Films are intended to amuse audiences, and it's a plus if they also impart a moral lesson or an insightful perspective on human psychology or history. However, films must fundamentally entertain. To captivate spectators, a film must evoke the following emotions: fear, rage, hatred, loathing, grief, pity, and love. All the rest, such as new information and knowledge, are extras, because these are not the functions of a film, unless it is a documentary.
Darryl Yap directed "Maid in Malacanang," who has recently faced backlash and controversy as a director but has also had notable success in filmmaking in the past with "#Jowable," which was released in 2019. Cesar Montano plays Ferdinand Marcos Sr., Diego Loyzaga plays Bongbong Marcos, Christine Reyes plays Imee Marcos, Ruffa Guiterrez plays Imelda Marcos, and Ella Cruz plays Irene Marcos in the film.
The film follows the Marcos family during their final days in Malacanang, as an ongoing rebellion sweeps the country. The family must make the difficult decision to flee the palace because they fear for their lives and the lives of those close to them. The majority of the plot revolves around the family and their household helpers and bodyguards, specifically three maids named Biday (Beverly Salviejo), Santa (Karla Estrada), and Lucy (Elizabeth Oropesa). These three are crucial because they serve as focal points for the story as it unfolds as they witness it all firsthand.
When the film Maid in Malacanang (MIM) was released in early August 2022, Philippine historians were thrown into a frenzy. The controversial film drama depicts then-President Ferdinand E Marcos Sr's and his family's final 72 hours in Malacanang Palace, the nation's seat of power. MIM attempted to portray the Marcoses as just another family in crisis, engulfed in turmoil and plagued by anxiety while attempting to make sense of what was going on. Director Darryl Yap claims that the fictional account of the historical events leading up to the family's flight from the country, having lost the support of the military and the United States, aimed to "humanize" the Marcoses by depicting their "side of history."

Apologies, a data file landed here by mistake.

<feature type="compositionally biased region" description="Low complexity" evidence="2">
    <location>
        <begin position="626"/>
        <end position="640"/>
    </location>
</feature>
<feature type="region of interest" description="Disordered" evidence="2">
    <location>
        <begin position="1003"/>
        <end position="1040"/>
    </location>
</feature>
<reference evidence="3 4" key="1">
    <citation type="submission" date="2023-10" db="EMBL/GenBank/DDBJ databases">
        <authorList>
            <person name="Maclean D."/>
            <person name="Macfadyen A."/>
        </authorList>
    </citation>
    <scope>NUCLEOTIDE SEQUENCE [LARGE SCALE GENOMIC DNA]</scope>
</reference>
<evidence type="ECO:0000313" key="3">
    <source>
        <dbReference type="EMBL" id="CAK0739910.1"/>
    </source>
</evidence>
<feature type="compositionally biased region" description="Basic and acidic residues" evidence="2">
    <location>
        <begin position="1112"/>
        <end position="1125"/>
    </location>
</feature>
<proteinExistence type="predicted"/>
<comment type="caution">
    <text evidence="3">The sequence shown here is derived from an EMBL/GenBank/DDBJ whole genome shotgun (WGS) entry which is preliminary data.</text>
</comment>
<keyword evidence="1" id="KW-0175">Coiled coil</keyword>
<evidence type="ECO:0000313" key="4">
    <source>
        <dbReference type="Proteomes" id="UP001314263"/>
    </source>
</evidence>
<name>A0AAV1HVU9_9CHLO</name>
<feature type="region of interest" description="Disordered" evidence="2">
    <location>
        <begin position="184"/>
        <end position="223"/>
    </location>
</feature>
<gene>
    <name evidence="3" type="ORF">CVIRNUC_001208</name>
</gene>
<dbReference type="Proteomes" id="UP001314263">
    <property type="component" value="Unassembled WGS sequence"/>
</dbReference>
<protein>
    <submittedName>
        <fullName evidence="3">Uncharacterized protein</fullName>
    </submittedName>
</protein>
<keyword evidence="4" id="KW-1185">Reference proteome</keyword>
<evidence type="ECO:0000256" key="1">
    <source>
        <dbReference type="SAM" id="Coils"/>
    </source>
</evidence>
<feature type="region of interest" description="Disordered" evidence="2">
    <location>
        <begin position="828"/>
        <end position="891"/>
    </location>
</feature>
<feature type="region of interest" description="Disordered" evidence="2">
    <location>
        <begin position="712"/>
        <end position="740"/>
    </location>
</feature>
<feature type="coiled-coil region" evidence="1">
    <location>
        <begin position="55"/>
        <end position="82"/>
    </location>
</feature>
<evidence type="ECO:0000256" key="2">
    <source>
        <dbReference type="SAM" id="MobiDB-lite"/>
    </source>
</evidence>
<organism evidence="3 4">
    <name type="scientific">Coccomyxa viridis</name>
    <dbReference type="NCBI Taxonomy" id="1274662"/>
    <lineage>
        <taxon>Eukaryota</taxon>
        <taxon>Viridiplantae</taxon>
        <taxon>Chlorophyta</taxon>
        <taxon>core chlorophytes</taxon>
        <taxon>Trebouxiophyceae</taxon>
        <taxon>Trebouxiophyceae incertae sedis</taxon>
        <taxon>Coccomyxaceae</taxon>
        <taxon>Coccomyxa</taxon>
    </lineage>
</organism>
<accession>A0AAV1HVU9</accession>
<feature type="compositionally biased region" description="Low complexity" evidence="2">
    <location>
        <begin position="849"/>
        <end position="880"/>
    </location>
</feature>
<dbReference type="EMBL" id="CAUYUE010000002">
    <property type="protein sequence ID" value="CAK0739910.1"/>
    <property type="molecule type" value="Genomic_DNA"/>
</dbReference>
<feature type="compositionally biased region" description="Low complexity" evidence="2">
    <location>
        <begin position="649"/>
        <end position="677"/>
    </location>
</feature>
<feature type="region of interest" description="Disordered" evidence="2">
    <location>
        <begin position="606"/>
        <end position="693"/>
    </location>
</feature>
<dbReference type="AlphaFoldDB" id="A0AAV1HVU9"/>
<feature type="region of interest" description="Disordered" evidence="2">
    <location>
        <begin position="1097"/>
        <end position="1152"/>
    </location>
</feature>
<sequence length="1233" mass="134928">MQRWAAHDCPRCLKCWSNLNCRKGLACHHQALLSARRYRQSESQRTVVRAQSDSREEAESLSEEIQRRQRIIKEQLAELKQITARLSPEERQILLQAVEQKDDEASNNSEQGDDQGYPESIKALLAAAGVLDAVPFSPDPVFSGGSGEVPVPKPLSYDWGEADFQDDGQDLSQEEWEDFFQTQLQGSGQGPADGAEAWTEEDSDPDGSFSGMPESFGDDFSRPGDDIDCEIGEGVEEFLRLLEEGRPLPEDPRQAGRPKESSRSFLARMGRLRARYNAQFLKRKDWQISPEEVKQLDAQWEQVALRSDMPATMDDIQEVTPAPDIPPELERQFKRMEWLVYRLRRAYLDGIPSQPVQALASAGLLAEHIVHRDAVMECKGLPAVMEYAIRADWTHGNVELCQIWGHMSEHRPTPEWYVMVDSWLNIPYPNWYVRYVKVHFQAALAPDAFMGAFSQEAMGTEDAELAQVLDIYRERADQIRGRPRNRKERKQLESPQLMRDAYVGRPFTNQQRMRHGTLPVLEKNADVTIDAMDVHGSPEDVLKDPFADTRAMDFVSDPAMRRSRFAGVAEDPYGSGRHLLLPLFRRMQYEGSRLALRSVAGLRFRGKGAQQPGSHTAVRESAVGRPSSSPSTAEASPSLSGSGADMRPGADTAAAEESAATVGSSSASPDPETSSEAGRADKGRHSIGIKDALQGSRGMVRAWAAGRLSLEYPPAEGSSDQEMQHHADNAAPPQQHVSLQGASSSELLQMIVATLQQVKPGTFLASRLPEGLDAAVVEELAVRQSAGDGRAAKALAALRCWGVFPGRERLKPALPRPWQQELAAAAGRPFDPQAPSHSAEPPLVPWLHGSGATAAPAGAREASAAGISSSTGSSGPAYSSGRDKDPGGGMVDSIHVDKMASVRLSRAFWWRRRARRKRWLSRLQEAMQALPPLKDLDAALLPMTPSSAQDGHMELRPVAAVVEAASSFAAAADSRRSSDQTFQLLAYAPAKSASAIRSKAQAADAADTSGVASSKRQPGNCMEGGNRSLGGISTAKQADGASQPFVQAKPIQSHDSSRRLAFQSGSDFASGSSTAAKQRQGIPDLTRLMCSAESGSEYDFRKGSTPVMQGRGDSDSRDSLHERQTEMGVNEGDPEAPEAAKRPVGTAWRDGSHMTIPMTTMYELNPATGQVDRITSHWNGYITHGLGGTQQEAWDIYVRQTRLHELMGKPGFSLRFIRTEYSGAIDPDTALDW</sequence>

A critical point of view
In the past, audiences and critics have been tolerant of films or television shows based on true stories, allowing for artistic license. Historians recognize that reconstructing the actual past, no matter how faithful to primary sources, is impossible without reimagining scenes. Even shows with extensive research, such as Netflix's "The Crown," have been chastised for inaccuracy. Respect for basic documented facts, adequate scrutiny of sources, and restrained creativity that does not distort the true story are what distinguish good historical renderings from works of fiction, fabulism, or falsehood.
Direk Yap did not conceal the true nature of "MIM." In fact, he is open about it, declaring in a recent interview, "This is a family in crisis film..." and is best appreciated through the eyes of the maids, particularly the three Yayas - Biday (Beverly Salviejo), Lucy (Elizabeth Oropesa), and Santa (Elizabeth Oropesa) (Karla Estrada). In the same interview, he admitted that Senator Imee Marcos deleted some of the original scripts, added some of her own, and approved the final script. Senator Imee Marcos also serves as Executive Producer. In this regard, the people behind "MIM" are open and honest about the film's intentions.